Curtis Cross, better known as Black Milk, is the rap version of Samuel L. Jackson. This year alone Milk; noticeably no longer Murder Mitten’s best kept secret, has lent his rhyming and production talents to various projects including the Caltroit compilation, Guilty’s Ode to the Ghetto, Torae’s Daily Conversation and most recently The Set Up. This latest effort pairs him with fellow Detroit native, Fat Ray (Both artists alongside Young RJ, are BR Gunna).
While Jackson has had his share of movie disappointments, this album is Black Milk’s Deep Blue Sea or his Formula 51 if you will. With that said, this album is not a complete letdown- it merely pales in comparison when measured against Black’s previous projects. There’s no denial that both rappers complement each other throughout this 11-track album. Evident throughout the album, is Black’s ingenuity to create beautiful music albeit the soulfulness heard on former tracks like say, One Song, or Three + Sum (Although AB does sprinkle a pinch of soul on Take Control). This time around, listeners are presented with gritty, gutter-like sounds highlighted by the pensive drum patterns that make Black a beast behind the boards. While some listeners might not be appreciative of this deviation, it clearly displays his versatility and ability to reinvent his sounds of music. Lookout contains either a Middle Eastern or Southern Asian sample a la Madlib’s Beat Konductor series, and features Name Tag, Black’s cousin. While Bad Man features Guilty Simpson and Scorpion, who laces a Reggae inspired hook. Ronnie Cash aka Phat Kat and Elzhi of Slum Village acclaim also lend their talents to Get Focus.
From the beginning through the lead track, Flawless, listeners instantly take in the chemistry that both Black Milk and Fat Ray exhibit throughout the albums entirety. In a manner reminiscent of the swag flaunted on Sound the Alarm, Black spits, Strait gutter I mean everything I utter/ speaking the language no I ain’t stutter. While Fat Ray assertively comes back with, You keep the bitches bitchin’, I got the hoes hoin’/ I’m on slow motion keep the dru blowin’/ High times nigga keep the dro growin’/Inspect gadget gun go goin’. Despite his convincing depictions of street life amplified by his powerful raspy delivery, the nature of his subject matter is somewhat limited and superfluous. Even so, it is almost as though Fat Ray was intrinsically abiding by the album’s very title; he sets us up for what seems to be a grand finale on the last track, Ugly. Fat Ray’s delivery over Black’s impeccable production in the aforesaid track is worth mentioning.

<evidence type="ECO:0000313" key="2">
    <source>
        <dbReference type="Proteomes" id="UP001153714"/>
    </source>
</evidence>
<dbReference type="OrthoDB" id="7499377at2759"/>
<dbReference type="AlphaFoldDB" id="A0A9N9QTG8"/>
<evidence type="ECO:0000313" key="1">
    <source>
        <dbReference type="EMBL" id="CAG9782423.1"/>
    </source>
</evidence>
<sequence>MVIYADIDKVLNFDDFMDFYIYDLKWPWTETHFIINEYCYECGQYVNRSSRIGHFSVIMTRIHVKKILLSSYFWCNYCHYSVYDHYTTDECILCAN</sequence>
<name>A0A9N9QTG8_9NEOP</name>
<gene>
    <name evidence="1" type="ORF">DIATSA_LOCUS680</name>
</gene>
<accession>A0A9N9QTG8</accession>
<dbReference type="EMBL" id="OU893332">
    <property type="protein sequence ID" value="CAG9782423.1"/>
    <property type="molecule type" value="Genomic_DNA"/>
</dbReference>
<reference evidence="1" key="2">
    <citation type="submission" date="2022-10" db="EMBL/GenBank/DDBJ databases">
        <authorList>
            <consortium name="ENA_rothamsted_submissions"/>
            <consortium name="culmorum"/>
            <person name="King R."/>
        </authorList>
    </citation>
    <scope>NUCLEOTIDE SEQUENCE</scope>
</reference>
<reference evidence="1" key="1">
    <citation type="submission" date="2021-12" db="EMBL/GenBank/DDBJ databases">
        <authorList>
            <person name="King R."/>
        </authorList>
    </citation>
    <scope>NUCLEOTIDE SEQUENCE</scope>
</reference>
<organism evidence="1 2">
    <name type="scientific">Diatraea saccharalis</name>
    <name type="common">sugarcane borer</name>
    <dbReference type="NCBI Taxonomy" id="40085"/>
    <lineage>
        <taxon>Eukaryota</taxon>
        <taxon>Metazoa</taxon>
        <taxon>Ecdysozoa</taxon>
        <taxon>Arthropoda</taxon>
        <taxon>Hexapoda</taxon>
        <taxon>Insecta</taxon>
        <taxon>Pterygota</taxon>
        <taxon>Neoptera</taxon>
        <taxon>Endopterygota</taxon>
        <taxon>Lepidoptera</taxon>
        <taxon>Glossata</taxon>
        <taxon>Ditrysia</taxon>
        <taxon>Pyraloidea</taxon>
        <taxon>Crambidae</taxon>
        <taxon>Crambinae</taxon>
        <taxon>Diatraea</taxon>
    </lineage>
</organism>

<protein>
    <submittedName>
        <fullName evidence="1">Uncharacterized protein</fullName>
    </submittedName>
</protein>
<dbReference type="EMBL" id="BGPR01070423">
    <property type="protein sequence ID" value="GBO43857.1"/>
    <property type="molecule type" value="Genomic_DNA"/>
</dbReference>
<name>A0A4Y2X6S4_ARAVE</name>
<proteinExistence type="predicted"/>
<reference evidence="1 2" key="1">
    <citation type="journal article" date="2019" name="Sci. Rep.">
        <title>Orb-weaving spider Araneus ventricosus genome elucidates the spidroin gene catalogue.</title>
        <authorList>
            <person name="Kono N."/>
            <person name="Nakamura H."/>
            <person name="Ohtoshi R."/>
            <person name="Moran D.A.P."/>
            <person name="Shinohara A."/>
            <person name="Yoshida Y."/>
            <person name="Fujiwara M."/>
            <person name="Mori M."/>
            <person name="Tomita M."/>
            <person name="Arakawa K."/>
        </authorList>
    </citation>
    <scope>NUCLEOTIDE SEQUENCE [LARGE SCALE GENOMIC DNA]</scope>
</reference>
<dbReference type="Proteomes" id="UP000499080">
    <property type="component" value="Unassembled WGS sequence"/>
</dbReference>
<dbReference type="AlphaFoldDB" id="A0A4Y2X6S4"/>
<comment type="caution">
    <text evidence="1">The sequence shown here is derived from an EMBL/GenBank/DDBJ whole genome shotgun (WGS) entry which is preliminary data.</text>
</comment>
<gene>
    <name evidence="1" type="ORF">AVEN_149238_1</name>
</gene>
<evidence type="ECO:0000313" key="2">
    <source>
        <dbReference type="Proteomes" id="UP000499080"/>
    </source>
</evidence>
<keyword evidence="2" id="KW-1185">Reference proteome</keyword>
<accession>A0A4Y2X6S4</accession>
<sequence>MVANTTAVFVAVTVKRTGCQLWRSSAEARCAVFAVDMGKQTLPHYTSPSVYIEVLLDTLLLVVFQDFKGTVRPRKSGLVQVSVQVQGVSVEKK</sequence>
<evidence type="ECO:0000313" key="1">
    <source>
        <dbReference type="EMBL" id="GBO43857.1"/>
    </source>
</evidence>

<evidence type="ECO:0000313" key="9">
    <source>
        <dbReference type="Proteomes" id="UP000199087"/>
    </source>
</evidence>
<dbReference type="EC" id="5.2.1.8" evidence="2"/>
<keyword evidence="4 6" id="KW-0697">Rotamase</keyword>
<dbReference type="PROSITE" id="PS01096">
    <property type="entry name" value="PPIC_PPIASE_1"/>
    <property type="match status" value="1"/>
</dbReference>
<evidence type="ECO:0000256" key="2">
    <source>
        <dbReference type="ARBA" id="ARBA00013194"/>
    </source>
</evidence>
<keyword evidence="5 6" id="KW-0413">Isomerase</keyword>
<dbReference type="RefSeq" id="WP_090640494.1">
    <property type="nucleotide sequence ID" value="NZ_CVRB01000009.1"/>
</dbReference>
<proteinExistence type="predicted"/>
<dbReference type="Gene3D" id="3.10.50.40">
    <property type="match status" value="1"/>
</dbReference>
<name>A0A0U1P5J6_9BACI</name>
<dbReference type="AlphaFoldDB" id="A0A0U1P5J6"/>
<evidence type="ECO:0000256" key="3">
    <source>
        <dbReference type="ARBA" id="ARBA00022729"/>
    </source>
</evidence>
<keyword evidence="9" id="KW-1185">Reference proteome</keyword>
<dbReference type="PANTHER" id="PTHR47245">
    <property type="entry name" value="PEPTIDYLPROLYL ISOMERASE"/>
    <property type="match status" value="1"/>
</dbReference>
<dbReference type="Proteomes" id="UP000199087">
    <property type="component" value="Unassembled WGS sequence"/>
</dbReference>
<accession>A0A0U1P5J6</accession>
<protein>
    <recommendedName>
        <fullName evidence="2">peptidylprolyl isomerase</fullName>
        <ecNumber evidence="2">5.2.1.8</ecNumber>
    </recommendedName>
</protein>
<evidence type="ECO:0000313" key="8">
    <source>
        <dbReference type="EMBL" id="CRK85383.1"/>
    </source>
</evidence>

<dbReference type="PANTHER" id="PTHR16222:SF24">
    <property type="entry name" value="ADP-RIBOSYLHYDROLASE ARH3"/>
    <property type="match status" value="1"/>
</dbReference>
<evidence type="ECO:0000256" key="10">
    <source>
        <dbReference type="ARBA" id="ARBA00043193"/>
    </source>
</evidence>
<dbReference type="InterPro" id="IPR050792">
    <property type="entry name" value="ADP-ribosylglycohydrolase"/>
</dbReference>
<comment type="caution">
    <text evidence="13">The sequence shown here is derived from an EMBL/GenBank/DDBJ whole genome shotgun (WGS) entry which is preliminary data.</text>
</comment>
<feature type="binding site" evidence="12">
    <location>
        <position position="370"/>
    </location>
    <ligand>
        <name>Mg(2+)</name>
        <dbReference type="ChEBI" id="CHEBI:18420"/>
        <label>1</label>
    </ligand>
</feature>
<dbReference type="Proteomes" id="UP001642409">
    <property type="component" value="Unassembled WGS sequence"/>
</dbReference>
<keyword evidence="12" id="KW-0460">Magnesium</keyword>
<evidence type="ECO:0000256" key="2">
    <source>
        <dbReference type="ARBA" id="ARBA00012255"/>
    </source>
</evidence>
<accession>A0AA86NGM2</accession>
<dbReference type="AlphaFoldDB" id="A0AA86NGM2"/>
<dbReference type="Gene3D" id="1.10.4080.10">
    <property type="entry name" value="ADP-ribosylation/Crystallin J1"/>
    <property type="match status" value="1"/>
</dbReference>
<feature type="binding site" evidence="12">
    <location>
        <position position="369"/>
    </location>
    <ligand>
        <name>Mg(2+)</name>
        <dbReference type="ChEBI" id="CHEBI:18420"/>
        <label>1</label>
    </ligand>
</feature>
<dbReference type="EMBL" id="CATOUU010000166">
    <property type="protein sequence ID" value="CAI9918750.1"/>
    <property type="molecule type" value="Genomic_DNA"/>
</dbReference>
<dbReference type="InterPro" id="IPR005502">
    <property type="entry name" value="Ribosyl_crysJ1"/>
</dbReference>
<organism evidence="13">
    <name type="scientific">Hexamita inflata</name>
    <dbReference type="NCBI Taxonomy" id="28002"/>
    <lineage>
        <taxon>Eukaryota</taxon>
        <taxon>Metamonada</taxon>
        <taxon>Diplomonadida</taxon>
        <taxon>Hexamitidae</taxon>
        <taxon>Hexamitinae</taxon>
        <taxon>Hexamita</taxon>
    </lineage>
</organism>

Assuming this album serves as a platform that introduces Fat Ray to the hip hop world outside of Detroit; his efforts are nothing short of ordinary. As a matter of fact, the rappers on this album churn out rather meaningless, mediocre rhymes, making them appear as though they are just the run of the mill; while their catalogues would prove otherwise.
The Set Up marks the first of many releases to come from Black’s label, Music House. While this album has its flaws; most notably the lyrics or lack thereof, it is still considerably better than most albums out there and that’s saying a lot. Black’s willingness to veer left when all signs point right suggest that this young producer is destined to carve his mark in the rap game.
TURN OFF THE RADIO !